Reliable Static Routing

Here’s a scenario I ran into long ago. We had several sites that had a frame relay link back to headquarters and a DSL line. Each link was terminated into a different router on a flat LAN with the users. The DSL was for Internet access, but also terminated a VPN as a backup to the frame circuit. The requirements were something like this.

  • Corporate traffic had to go across the frame relay link during normal operations.
  • Internet traffic had to go across the DSL line during normal operations.
  • If the DSL circuit went down, Internet traffic should be moved over to the frame relay circuit to use the corporate Internet link.
  • If the frame went down, traffic should be sent out the VPN tunnel for access to corporate stuff.

We set the default routes of the machines (via DHCP) to the frame relay router. That router’s default route sent traffic to the DSL router, which, of course, had a default route towards the provider. Both routers were participating in EIGRP with the rest of the corporate network, so they all knew where to route traffic destined for corporate traffic. If there was a frame outage, the default routes kicked in and sent traffic to the DSL router, which had the VPN tunnels. The problem came when there was a DSL outage.

At first, we were just monitoring the DSL IP and manually changing default routes when there was an outage, but you know DSL. We were lucky to have only 3 or 4 a day go down, so it was taking up a lot of our time just moving default routes around. We had to go to an automated solution, so we looked at doing object tracking but came up just short; it just didn’t do what we wanted. We had to go one more step and discovered reliable static routing (RSR).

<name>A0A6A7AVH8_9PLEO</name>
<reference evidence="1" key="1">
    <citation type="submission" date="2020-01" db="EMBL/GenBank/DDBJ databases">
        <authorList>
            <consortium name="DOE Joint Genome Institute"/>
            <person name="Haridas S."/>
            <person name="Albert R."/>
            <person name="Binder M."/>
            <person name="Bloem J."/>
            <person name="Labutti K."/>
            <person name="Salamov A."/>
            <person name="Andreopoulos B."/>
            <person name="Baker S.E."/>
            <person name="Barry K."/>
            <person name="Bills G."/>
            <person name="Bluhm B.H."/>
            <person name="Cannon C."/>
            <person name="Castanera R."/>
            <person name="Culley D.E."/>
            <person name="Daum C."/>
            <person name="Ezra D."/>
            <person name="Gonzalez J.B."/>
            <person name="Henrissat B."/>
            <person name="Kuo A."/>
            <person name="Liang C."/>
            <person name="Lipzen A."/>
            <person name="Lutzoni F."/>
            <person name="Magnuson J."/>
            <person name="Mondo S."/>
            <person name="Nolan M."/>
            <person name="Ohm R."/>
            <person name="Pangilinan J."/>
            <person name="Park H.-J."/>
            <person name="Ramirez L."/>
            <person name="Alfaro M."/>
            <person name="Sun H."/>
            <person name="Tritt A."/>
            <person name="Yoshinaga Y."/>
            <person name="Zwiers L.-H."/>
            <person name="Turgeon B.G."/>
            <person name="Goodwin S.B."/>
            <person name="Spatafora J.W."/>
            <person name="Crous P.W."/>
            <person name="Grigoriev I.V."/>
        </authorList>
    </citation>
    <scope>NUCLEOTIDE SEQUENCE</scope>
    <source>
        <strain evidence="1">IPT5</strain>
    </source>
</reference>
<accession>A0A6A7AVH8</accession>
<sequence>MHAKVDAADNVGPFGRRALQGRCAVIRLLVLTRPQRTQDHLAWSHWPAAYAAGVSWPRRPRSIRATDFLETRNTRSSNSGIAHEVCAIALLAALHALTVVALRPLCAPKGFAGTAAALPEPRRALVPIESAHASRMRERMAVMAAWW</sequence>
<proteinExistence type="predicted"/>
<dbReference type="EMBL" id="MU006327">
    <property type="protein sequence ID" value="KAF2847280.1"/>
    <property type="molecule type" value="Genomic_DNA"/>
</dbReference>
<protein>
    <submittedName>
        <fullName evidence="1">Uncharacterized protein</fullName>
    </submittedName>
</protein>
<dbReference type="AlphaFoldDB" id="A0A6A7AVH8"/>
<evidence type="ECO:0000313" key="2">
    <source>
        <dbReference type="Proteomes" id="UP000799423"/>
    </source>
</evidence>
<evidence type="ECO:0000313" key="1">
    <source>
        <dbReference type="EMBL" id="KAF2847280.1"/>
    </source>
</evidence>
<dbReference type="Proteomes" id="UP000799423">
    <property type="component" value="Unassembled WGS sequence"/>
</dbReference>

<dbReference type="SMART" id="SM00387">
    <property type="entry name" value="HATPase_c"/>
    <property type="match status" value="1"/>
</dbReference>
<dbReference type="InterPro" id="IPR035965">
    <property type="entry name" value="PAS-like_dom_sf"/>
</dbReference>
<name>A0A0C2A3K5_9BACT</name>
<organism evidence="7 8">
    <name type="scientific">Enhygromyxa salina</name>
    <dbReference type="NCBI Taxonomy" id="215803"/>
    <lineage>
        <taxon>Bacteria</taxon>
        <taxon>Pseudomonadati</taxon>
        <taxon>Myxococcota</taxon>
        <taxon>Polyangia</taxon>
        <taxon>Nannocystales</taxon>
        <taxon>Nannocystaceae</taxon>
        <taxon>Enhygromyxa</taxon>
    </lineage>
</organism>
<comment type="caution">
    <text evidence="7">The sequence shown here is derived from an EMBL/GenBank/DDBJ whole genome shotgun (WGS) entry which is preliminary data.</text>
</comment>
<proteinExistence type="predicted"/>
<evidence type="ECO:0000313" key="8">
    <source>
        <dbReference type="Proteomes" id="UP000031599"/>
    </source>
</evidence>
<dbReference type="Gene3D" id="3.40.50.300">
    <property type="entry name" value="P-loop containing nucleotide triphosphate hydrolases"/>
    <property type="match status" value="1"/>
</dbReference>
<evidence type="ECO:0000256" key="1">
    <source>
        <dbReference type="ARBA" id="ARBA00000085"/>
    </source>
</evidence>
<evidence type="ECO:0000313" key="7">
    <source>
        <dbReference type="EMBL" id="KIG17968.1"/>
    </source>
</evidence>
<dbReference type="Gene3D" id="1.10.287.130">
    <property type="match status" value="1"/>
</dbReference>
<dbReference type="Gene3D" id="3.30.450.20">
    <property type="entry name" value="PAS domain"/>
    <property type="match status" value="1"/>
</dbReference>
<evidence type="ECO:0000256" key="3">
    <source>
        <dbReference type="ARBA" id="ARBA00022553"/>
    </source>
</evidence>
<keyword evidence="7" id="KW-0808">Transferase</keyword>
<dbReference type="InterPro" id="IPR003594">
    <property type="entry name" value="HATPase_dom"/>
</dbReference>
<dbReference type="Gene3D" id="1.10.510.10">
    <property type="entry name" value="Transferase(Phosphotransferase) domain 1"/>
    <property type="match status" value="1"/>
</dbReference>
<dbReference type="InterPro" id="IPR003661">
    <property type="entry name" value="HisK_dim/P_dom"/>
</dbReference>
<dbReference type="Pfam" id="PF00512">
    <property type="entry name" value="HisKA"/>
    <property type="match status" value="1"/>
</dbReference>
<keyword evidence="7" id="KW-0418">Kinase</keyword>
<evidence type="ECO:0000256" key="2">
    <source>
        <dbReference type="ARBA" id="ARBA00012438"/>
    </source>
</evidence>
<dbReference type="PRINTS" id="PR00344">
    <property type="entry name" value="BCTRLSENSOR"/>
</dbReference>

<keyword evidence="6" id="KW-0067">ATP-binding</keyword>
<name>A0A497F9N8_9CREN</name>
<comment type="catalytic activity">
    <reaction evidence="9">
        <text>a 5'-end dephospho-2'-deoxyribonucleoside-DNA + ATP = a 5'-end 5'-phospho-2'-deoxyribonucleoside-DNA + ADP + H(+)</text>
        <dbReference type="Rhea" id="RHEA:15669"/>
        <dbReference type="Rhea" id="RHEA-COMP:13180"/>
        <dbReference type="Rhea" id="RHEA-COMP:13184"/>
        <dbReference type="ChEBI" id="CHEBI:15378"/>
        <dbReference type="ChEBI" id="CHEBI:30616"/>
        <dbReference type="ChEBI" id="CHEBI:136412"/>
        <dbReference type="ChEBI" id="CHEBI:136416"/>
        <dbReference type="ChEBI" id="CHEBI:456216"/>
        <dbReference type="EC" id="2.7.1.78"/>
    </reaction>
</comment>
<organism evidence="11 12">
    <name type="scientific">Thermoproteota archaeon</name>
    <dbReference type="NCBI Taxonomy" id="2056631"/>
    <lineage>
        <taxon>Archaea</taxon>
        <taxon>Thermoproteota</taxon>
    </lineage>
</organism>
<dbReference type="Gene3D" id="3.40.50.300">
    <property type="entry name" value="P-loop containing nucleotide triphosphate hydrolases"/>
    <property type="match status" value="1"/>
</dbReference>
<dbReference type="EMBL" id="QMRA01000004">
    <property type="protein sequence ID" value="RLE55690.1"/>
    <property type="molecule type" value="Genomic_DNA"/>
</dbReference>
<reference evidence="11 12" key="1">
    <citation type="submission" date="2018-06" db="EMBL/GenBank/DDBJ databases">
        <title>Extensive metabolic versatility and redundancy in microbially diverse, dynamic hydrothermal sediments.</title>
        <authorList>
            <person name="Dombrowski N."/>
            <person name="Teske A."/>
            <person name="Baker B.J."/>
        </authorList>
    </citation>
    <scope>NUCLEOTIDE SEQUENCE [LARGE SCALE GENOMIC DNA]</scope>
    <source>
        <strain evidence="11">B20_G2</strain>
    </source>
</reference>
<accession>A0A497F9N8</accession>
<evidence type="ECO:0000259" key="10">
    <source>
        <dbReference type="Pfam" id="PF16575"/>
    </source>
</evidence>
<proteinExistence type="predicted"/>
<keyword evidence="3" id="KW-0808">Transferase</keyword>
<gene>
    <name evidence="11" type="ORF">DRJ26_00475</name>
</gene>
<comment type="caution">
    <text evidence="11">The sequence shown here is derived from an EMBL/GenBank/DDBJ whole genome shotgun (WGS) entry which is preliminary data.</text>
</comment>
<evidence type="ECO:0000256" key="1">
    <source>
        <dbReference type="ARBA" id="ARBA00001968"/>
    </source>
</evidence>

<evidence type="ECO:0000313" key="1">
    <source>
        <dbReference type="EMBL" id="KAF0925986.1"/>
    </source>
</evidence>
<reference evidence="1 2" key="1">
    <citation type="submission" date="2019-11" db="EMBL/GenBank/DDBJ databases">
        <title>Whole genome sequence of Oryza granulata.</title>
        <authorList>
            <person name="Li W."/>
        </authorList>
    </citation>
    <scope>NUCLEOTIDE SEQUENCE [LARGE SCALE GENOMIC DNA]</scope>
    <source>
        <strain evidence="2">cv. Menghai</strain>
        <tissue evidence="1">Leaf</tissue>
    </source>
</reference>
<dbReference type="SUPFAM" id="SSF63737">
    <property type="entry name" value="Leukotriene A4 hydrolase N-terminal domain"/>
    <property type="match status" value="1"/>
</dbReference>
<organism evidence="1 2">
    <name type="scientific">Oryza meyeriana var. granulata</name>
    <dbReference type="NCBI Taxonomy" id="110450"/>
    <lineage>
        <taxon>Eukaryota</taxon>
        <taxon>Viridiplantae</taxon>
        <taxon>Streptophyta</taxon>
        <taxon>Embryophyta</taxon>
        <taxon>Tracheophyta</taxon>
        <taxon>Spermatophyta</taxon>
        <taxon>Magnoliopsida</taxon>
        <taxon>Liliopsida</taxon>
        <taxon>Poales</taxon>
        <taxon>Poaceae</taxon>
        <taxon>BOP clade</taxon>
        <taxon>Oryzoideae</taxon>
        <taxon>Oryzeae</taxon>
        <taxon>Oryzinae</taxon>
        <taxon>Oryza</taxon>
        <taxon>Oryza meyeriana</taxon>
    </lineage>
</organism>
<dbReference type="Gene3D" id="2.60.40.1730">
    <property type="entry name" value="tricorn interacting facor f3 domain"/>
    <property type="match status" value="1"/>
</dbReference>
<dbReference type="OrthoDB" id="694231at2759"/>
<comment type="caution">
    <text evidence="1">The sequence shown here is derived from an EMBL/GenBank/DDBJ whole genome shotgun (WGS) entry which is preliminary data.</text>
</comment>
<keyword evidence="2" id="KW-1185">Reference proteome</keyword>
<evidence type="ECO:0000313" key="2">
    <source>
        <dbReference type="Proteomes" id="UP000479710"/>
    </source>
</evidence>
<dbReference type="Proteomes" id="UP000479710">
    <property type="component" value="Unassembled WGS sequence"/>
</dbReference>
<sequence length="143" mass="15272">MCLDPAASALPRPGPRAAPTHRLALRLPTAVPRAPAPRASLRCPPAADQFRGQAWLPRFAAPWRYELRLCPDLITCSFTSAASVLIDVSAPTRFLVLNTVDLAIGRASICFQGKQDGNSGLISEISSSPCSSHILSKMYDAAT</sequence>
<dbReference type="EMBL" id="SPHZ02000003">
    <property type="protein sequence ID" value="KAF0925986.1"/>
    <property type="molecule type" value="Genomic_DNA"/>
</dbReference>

In normal object tracking, you can track an interface or a route to an IP. With RSR, you can track reachability to an IP via ICMP (or a whole list of other things). This is just what we needed. We figured Yahoo was a site that would always be up, so we went about tracking one of Yahoo’s IPs from the frame routers, and, if it went down, we could send traffic back across the frame relay cloud.

To set up RSR, you have to set up an IP SLA entry, build a tracking object, then have the default route track the object. First, the IP SLA entry that we made.

ip sla monitor 1
type echo protocol ipIcmpEcho
frequency 10

This built IP SLA entry 1 to ping every 10 seconds. With IP SLA, you also have to set a schedule for it to run. We wanted it to start ASAP and run forever, so we just did one of these.

ip sla monitor schedule 1 start-time now

This schedules entry 1 to start now, so every time the box came up, the IP SLA process started pinging away. You then combine the entry with a tracking object like this.

track 100 rtr 1 reachability

We built object 100 to monitor the reachability of SLA entry 1, so now we have an object to track if a host is unreachable. Sweet. How about the static part of the route? We set the default route of the frame router as the LAN IP of the DSL router tracking object 100. We also set a weighted default route pointing out the frame relay circuit to use when the object fails. Assume for the frame cloud and for the LAN.

ip route track 100
ip route 250

In this setup, the default route is the DSL router, and, if the tracking object fails, it rolls to the frame cloud. Can you spot the flaw, though? When the route changes over, the object has recovered since it can reach Yahoo through the corporate Internet, and the default route get moved back to the DSL router…which then fails again…and rolls back…and…ack! An easy fix is to set a static route for the tracked IP to the DSL router.

ip route

This route also lets the frame monitor monitor the DSL service, so, when it comes back up, the tracking object recovers. Of couse, if someone at the site tried to get to Yahoo on that IP during a DSL outage, they would time out (shouldn’t they be working?), but, when the DSL recovered, the router would know.